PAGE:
War Vets To Lobby Congress for Benefits

WASHINGTON More than a thousand war veterans will be in the halls of Congress next week to lobby their elected officials on issues important to the nation’s 24 million veterans, 2.2 million servicemembers, and their families.

“We are not here to be ignored or appeased with vague promises,” said George Lisicki, the national commander of the Veterans of Foreign Wars of the U.S., the oldest major veterans’ organization in the nation, and its largest organization of combat veterans.

“We are here to make sure that Congress fully understands that 'veterans matter,'" he said, "and if Congress can’t afford to take care of veterans, then Congress should quit making them.”

Lisicki, a Vietnam veteran from Carteret, N.J., will be joined in Washington by 1,200 VFW and Auxiliary leaders from all 50 states, the District of Columbia, Europe, Pacific, Latin America and the Caribbean.

Along with a new GI Bill for the 21st century, he said other key VFW lobbying issues include an on-time, fully funded budget for the Department of Veterans Affairs, and a pledge that those in uniform and their families will be properly taken care of both on and off the battlefield.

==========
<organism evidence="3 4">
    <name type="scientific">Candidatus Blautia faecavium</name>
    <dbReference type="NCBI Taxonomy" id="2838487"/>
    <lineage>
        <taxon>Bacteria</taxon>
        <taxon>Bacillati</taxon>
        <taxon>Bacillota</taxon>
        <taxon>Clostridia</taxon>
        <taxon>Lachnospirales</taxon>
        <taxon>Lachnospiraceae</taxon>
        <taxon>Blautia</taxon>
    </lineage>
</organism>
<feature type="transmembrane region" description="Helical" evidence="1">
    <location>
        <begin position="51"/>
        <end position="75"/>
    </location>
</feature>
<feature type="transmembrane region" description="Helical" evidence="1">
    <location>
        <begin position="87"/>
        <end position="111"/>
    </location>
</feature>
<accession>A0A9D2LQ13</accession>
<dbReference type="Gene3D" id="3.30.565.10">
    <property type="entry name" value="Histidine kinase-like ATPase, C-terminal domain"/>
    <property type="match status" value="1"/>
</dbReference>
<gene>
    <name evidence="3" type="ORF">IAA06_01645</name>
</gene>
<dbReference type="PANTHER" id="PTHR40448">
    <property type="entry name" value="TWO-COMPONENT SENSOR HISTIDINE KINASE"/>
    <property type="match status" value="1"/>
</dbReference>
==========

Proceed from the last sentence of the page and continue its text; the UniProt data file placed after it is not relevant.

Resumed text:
“We have millions of veterans who are excluded from VA healthcare because their annual income exceeds $28,000. We have a VA benefits system that takes a new claim six months to be reviewed because of an 890,000-claim backlog, and an appropriations process that hasn’t produced an on-time VA budget this decade,” he emphasized. “Add to that list the challenges faced daily by hundreds of thousands of servicemembers and their families who are physically and emotionally drained from almost seven years of war,” he said.

“It is absolutely shameful that veterans have to fight through a difficult discretionary budget process every year in order to properly fund the VA and ensure the Defense Department takes care of its servicemembers and families and retirees,” he said.

The VFW is also very concerned with the safety and security of America’s borders, so the veterans can be expected to address the impact of illegal immigration and the recently lapsed Protect America Act with their senators and representatives, as well.

“America’s veterans are active participants in the political process of our country,” said Lisicki. “That’s why veterans’ matter.”

The VFW Community Service and Legislative Conference begins Sunday in the Omni Shoreham Hotel in northwest Washington. On Monday, guest speakers include VA Secretary James Peake, Army Surgeon General Eric Schoomaker, Deputy Defense Secretary Gordon England, and Navy Rear Adm. Mark Buzby, the commander of the U.S. detention facility at Guantanamo Bay, Cuba. In addition, Rep. Chet Edwards (D-TX) [see related release] will be presented the VFW Congressional Award in recognition of his support to veterans and military personnel and families, and the VFW News Media Award will be presented to CBS News correspondent Bob Schieffer for his journalistic integrity and highest of standards.

On Tuesday, the VFW national commander will testify on veterans’ issues before a joint hearing of the House and Senate Committees on Veterans Affairs. That hearing is set for 9:30 a.m. in room 216 of the Hart Senate Office Building.